The Chaos Of Collecting Movies
This is a bit of a geeky post unless you’re interested in home entertainment’s future.
I try to keep up with what would once have been called ‘B’ movies in the horror/suspense/black comedy/no-budget genres. There are often enjoyable surprises which make the genre worth checking out.
I never pirate because I used to belong to FACT and came from the industry, so it’s ingrained in me not to steal movies, but for a long time now regional coding has become deliberately obfuscating. Unlike books, music and any other creative arts, film has a unique problem because of the territorial splits between makers, exhibitors and distributors.
Add to this the increasing format variations and you get deliberately orchestrated chaos. As I mentioned before, one of the funniest things I’ve ever heard was listening to a poor kid on counter staff in HMV desperately trying to explain regional Blu-Ray coding to a punter. Judging by the complaints on Amazon, any people don’t understand how Blu-Ray region coding works.
Streaming is a way of disconnecting from software and hardware alike – out go DVDs and Blu-Rays and their various chipped or non-chipped players, in come region-by-region online delivery systems. Streaming (theoretically) limits piracy and also means you can be charged again and again for rental and ownership because you never own a physical copy but drop it down from the Cloud.
There are several further disadvantages to this. You need a strong internet connection to watch anything and if you travel as much as I do, that’s a dead loss. The selection available per region varies massively according to rights permissions. You can use a pay-per-month system like Overplay which messes with your DNS, but it’s in a grey area of legality and can cause clashes with your broadband network.
The offbeat material I look for is rarely available in the UK, so the logical system for a hardcore collector is to stick to old-school DVDs, which are still the easiest way to preserve a collection – but once a copy is sold, the customer for that film is lost, and studios aren’t happy with that model. They need you to keep spending on the same product over and over, which is why they’ve been trialling systems where you own for a period and then repurchase.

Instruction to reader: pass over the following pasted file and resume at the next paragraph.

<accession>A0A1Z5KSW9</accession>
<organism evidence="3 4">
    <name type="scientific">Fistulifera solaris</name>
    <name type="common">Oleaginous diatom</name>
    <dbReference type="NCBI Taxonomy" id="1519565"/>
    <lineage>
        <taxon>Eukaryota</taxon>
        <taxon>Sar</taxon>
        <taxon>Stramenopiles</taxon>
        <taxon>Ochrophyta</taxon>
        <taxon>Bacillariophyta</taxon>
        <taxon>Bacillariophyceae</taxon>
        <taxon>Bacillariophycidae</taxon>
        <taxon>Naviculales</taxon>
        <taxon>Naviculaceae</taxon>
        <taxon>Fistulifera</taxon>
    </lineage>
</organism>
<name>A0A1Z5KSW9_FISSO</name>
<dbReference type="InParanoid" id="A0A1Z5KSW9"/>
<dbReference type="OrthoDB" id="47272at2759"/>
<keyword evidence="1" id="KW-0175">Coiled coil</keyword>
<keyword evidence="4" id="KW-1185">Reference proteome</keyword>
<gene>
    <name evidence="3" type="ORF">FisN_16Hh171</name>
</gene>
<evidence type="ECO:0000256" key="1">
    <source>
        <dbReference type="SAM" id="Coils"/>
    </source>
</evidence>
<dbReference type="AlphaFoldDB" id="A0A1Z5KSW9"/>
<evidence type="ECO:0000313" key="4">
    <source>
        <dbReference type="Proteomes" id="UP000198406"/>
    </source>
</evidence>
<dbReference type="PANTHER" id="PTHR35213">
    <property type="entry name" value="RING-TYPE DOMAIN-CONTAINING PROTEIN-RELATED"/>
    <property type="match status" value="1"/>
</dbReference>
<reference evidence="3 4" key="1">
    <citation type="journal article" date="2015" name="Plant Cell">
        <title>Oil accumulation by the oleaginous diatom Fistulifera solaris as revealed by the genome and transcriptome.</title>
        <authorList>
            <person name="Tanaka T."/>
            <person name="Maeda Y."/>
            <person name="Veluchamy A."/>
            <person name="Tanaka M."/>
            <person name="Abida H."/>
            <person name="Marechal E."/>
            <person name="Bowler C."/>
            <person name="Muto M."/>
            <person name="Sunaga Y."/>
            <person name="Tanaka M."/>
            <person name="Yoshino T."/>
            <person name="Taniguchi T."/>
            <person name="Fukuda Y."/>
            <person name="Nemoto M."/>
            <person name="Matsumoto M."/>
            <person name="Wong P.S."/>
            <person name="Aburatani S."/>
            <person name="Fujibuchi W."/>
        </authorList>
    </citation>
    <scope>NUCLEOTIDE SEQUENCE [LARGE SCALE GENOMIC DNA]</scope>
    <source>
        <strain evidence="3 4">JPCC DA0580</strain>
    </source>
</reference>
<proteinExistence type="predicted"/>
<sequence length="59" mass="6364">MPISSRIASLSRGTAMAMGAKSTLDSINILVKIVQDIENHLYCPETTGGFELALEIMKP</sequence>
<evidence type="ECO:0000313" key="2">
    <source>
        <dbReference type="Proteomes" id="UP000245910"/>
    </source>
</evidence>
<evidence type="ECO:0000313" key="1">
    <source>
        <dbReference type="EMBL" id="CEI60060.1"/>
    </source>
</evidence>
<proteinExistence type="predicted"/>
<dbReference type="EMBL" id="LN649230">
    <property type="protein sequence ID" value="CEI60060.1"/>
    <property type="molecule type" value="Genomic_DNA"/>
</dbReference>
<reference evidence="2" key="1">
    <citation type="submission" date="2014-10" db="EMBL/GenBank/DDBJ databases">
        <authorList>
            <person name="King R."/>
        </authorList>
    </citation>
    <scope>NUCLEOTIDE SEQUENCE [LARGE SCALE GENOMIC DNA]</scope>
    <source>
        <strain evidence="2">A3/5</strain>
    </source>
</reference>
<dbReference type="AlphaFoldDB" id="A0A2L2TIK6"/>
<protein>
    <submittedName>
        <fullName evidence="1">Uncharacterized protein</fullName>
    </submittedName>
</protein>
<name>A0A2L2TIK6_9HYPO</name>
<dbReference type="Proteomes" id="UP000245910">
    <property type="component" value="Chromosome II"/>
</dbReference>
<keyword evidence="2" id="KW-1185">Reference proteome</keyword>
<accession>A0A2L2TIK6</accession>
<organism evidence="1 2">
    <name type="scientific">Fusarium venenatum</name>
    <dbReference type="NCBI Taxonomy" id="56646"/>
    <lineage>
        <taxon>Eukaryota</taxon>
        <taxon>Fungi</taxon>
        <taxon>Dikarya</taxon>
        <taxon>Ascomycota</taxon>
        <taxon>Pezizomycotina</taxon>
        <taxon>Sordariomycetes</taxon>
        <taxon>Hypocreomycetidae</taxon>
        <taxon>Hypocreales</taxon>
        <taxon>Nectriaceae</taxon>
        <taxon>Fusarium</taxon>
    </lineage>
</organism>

The argument goes that if it’s in the Cloud whenever you want it, you don’t need a physical system. It’s the same as electronic books, but that puts you at the mercy of those who handle the storage and carriage; see Amazon.
I have a rare collection of DVDs assembled by being in film for three decades, with directors’ cuts and versions of films hardly anyone has ever seen. I use them to help me understand story structure. Until now, studios have recognised that there’s a collectors’ market that continues to sell.
Now though, some films are being released exclusively to streaming services and can only be viewed in their countries of origin. This means that unless a distributor buys it for the UK, say, you can’t see it. Recently I wanted to see a film I’d heard a lot of good things about, ‘We Are Still Here’ – it has given its primary window to streaming in the US. There’s no sign that it will appear here. The same goes for ‘Isabel’ (sold exclusively to Sky), ‘Flight of the Storks’ (TV only) and ‘Vilaine’ (French only), all of which I was interested in seeing.
If B movies and hit TV series from around the world bypass DVD there will be no way of viewing any of them except in their own territories, or by piracy. And as no international standard exists, it seems inevitable that the system designed to create more revenue will end up refuelling black-market demand.